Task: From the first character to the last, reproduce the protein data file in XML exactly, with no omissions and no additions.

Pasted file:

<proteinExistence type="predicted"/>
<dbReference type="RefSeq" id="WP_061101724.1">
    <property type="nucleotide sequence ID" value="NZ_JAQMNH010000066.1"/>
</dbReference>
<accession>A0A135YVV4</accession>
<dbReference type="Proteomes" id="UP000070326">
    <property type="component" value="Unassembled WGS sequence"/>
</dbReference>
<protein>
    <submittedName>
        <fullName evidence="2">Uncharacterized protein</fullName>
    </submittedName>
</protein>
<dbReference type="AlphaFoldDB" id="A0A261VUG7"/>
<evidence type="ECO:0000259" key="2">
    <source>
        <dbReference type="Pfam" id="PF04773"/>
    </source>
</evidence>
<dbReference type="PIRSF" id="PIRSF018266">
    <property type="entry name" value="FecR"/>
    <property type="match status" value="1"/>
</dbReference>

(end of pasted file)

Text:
<proteinExistence type="predicted"/>
<dbReference type="RefSeq" id="WP_061101724.1">
    <property type="nucleotide sequence ID" value="NZ_JAQMNH010000066.1"/>
</dbReference>
<accession>A0A135YVV4</accession>
<dbReference type="Proteomes" id="UP000070326">
    <property type="component" value="Unassembled WGS sequence"/>
</dbReference>
<protein>
    <submittedName>
        <fullName evidence="2">Uncharacterized protein</fullName>
    </submittedName>
</protein>
<dbReference type="AlphaFoldDB" id="A0A261VUG7"/>
<evidence type="ECO:0000259" key="2">
    <source>
        <dbReference type="Pfam" id="PF04773"/>
    </source>
</evidence>
<dbReference type="PIRSF" id="PIRSF018266">
    <property type="entry name" value="FecR"/>
    <property type="match status" value="1"/>
</dbReference>